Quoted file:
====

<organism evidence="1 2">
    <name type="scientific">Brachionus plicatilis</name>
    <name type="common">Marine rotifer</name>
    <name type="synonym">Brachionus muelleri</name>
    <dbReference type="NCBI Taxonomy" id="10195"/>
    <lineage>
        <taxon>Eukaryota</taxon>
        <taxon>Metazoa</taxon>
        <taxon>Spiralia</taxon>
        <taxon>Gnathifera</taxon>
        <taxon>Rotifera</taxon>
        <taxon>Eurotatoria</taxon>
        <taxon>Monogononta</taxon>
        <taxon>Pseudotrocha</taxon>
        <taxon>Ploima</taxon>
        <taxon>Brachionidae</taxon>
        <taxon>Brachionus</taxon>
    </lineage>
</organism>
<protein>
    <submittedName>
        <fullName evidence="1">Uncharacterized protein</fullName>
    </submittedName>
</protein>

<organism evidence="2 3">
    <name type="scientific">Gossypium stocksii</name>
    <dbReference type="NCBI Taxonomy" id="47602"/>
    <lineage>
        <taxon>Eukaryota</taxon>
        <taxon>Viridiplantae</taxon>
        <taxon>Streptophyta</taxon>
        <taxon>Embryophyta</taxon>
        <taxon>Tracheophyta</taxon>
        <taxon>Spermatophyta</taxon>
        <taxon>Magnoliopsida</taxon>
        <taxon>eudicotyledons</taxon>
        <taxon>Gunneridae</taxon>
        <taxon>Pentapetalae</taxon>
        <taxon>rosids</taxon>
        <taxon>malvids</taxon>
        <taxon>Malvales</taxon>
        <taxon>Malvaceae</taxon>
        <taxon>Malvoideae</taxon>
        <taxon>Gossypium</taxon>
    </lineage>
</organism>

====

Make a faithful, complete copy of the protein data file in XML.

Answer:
<organism evidence="1 2">
    <name type="scientific">Brachionus plicatilis</name>
    <name type="common">Marine rotifer</name>
    <name type="synonym">Brachionus muelleri</name>
    <dbReference type="NCBI Taxonomy" id="10195"/>
    <lineage>
        <taxon>Eukaryota</taxon>
        <taxon>Metazoa</taxon>
        <taxon>Spiralia</taxon>
        <taxon>Gnathifera</taxon>
        <taxon>Rotifera</taxon>
        <taxon>Eurotatoria</taxon>
        <taxon>Monogononta</taxon>
        <taxon>Pseudotrocha</taxon>
        <taxon>Ploima</taxon>
        <taxon>Brachionidae</taxon>
        <taxon>Brachionus</taxon>
    </lineage>
</organism>
<protein>
    <submittedName>
        <fullName evidence="1">Uncharacterized protein</fullName>
    </submittedName>
</protein>

<organism evidence="2 3">
    <name type="scientific">Gossypium stocksii</name>
    <dbReference type="NCBI Taxonomy" id="47602"/>
    <lineage>
        <taxon>Eukaryota</taxon>
        <taxon>Viridiplantae</taxon>
        <taxon>Streptophyta</taxon>
        <taxon>Embryophyta</taxon>
        <taxon>Tracheophyta</taxon>
        <taxon>Spermatophyta</taxon>
        <taxon>Magnoliopsida</taxon>
        <taxon>eudicotyledons</taxon>
        <taxon>Gunneridae</taxon>
        <taxon>Pentapetalae</taxon>
        <taxon>rosids</taxon>
        <taxon>malvids</taxon>
        <taxon>Malvales</taxon>
        <taxon>Malvaceae</taxon>
        <taxon>Malvoideae</taxon>
        <taxon>Gossypium</taxon>
    </lineage>
</organism>